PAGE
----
In the first quarter of 2017, United States seniors had an estimated $6.3 trillion locked up in home equity.
That's trillion with a "t."
For a growing number of Americans in their golden years, tapping some of that real estate equity may be the difference in a care-free retirement and a cash-flow crunch.
And for those seniors who find themselves house-rich and cash-poor, these reverse mortgages — what the government calls Home Equity Conversion Mortgages (or HECMs) — can be a godsend, creating liquidity that can reward years of dutiful mortgage payments.
The borrower owes nothing on the loan until the house is sold, generally once the last surviving homeowner permanently moves out of the house or dies.
The Federal Housing Administration, which insures the loans, has three stipulations for reverse mortgages:
* The loan is based on the age of the youngest borrower.
* Homeowners are required to get consumer counseling and education before a reverse mortgage is approved.
* Borrowers must live on the property as a primary resident.
Experts say the reverse mortgage industry remains tiny compared to conventional "forward" mortgages. In Chattanooga, less than 3 percent of those eligible — generally seniors 62 years old or older with at least 50 percent equity in their primary residence — have taken advantage of a reverse montages, according to Nathan Guerrero, of Mortgage South.
Mortgage South, an independent lender with offices on East Brainerd Road, is a local leader in reverse mortgage origination, churning out about 50 reverse mortgage contracts a year — and more than 1,000 since the product became legally viable in Tennessee in the 1990s — Guerrero says.
Reverse mortgages are highly regulated by the federal government but have not caught on with commercial banks, Guerrero says, leaving independent mortgage companies to market and service the products. Increasingly, though, financial advisers are embracing reverse mortgages in some cases to help their clients generate cash flow.
"Our typical customer has Social Security, a small pension and some money put back for retirement," Guerrero says. "Typically, this (reverse mortgage) is something they've thought about for a long time. Maybe their nest egg is not where it needs to be, or they may have (home) maintenance needs."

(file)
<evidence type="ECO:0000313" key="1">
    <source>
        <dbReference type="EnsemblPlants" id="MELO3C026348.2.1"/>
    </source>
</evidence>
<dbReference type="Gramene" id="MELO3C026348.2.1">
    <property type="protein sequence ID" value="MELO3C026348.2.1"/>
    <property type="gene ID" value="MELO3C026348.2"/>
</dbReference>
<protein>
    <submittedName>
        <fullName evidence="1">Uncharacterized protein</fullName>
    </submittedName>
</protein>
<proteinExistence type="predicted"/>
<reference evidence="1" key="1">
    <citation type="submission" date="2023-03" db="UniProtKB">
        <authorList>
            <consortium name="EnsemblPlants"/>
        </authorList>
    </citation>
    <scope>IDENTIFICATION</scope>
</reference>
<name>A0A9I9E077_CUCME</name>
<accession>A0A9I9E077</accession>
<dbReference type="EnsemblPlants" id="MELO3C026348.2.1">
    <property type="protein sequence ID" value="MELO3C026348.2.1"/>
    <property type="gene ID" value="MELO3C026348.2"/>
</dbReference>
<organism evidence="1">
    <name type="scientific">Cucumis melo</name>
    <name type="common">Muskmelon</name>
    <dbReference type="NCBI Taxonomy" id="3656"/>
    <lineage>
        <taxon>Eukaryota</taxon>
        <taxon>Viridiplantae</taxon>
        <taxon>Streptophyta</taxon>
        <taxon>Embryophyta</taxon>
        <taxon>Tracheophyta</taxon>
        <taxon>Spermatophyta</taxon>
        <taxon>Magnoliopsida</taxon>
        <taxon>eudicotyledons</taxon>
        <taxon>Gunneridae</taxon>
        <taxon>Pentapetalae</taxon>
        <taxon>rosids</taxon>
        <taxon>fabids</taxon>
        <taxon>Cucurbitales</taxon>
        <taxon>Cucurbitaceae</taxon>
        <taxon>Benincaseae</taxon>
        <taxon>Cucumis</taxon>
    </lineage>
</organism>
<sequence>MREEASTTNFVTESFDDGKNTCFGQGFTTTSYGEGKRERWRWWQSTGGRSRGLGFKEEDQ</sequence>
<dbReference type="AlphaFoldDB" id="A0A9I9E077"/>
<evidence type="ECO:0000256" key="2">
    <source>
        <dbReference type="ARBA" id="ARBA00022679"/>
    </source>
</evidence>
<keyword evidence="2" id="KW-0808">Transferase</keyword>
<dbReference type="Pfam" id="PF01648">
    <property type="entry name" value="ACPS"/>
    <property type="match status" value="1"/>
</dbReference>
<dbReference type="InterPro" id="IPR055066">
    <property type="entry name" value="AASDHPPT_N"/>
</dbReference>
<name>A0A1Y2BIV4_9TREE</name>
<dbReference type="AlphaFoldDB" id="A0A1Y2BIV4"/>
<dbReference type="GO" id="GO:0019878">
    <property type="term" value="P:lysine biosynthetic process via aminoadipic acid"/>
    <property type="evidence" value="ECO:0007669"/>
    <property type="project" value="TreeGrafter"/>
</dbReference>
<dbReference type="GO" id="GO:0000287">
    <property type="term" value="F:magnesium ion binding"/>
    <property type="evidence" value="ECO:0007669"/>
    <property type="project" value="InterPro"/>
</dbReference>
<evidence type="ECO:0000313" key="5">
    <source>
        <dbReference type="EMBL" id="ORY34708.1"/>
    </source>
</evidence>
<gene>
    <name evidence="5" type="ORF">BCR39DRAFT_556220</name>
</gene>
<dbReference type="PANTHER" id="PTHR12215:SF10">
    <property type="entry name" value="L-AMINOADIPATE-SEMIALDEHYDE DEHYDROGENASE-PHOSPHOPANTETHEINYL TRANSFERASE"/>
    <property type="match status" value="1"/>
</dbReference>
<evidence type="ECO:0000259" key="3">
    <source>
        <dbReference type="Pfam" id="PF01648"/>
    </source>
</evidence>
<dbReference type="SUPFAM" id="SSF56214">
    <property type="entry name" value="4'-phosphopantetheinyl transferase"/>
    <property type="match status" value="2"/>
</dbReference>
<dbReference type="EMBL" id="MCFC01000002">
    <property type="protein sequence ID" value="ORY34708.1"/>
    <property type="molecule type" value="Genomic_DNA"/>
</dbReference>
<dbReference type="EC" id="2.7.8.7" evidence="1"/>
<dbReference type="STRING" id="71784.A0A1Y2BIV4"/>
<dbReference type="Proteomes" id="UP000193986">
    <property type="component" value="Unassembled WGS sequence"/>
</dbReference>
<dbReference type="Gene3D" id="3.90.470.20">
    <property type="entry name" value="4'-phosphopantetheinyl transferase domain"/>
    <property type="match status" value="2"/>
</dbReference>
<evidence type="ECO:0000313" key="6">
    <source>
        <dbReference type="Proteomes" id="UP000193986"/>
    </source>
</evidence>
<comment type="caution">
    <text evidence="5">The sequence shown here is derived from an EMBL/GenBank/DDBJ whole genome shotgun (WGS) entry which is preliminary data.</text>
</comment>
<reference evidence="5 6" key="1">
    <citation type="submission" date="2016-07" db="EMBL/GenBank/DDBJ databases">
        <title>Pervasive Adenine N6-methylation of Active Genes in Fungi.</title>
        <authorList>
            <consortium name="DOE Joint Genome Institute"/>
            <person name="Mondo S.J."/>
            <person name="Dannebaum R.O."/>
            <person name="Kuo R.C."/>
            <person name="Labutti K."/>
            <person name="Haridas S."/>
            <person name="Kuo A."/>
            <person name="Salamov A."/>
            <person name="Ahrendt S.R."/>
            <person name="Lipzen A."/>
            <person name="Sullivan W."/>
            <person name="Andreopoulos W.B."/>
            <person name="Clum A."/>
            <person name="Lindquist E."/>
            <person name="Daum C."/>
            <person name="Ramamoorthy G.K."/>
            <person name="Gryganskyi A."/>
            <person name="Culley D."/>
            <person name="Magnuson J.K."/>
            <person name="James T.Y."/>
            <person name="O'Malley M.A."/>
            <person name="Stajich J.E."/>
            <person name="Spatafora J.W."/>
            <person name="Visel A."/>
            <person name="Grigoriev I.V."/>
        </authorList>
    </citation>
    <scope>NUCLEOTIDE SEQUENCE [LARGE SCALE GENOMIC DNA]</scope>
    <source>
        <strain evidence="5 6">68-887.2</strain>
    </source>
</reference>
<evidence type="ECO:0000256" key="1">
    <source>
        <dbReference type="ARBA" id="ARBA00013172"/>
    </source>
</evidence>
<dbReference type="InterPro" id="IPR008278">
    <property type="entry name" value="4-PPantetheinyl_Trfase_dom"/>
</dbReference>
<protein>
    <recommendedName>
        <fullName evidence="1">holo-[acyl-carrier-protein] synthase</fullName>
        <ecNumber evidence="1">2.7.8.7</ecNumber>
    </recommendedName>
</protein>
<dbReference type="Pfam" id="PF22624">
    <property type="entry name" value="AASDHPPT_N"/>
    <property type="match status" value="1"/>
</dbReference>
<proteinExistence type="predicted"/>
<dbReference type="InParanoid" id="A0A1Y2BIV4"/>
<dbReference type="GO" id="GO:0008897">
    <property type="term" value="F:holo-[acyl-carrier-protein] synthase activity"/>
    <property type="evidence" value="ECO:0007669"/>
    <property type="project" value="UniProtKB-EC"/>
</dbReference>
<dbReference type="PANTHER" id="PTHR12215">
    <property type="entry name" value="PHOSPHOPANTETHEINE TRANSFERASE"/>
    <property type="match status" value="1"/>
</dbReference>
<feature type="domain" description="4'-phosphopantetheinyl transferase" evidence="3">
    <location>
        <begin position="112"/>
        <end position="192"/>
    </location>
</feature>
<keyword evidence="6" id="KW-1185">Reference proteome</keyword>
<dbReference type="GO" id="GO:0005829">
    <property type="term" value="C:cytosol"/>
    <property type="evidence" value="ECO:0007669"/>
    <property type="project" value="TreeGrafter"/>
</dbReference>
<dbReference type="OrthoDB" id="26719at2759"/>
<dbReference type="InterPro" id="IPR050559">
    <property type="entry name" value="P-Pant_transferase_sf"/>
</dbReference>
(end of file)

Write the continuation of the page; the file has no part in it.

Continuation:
Modern reverse mortgages are flexible products that can create an income stream for the life of the occupant. For example, Guerrero says a 74-year-old homeowner with a house appraised at $180,000 could qualify for $659 a month for life.
Only a portion of home equity can be tapped for income, he explains. The amount available depends on the homeowner's age, the appraised value of the home, prevailing interest rates and lending limits set by the government.
Often, Guerrero says, reverse mortgage customers create a package including a lump sum payout and a line of credit (which accrues interest) that can be tapped at any point in the future. Using the example above, the customer could receive $24,000 cash at closing plus create a $78,643 line of credit. Using a government-mandated formula, $70,920 must be set aside as an "equity reserve," financing fees would add up to $5,537 and insurance $900.
The only out-of-pocket fees in this hypothetical transaction are $350 for a home appraisal and $150 for third-party counseling, a process by which reverse mortgage applicants spend time with a neutral consumer credit expert to vet the transaction before closing the deal.
Most of the third-party counseling is done locally by Consumer Credit Counseling, a nonprofit agency with employees trained to advise potential reverse mortgage customers. Only a small handful of credit counselors in Tennessee are trained on reverse mortgages and two are here in Chattanooga, according to Latricia Schobert, director of the local Consumer Credit Counseling office.
Schobert says that counselors try to stay neutral about the proposed transaction, while educating consumers on the mechanics of the loans. Many of the counseling sessions are conducted over the phone, she said.
"We can't tell someone to get one (a reverse mortgage) or to not get one," she said, noting that the local office does about 20 such counseling sessions a month. "For some people it's a great option. For some, it's not what they should be looking at."
Schobert said the number of reverse mortgages issued has actually declined over time as government oversight on the process has tightened. She said part of the process is explaining amortization to loan applicants and doing a budget review to consider their cash-flow options.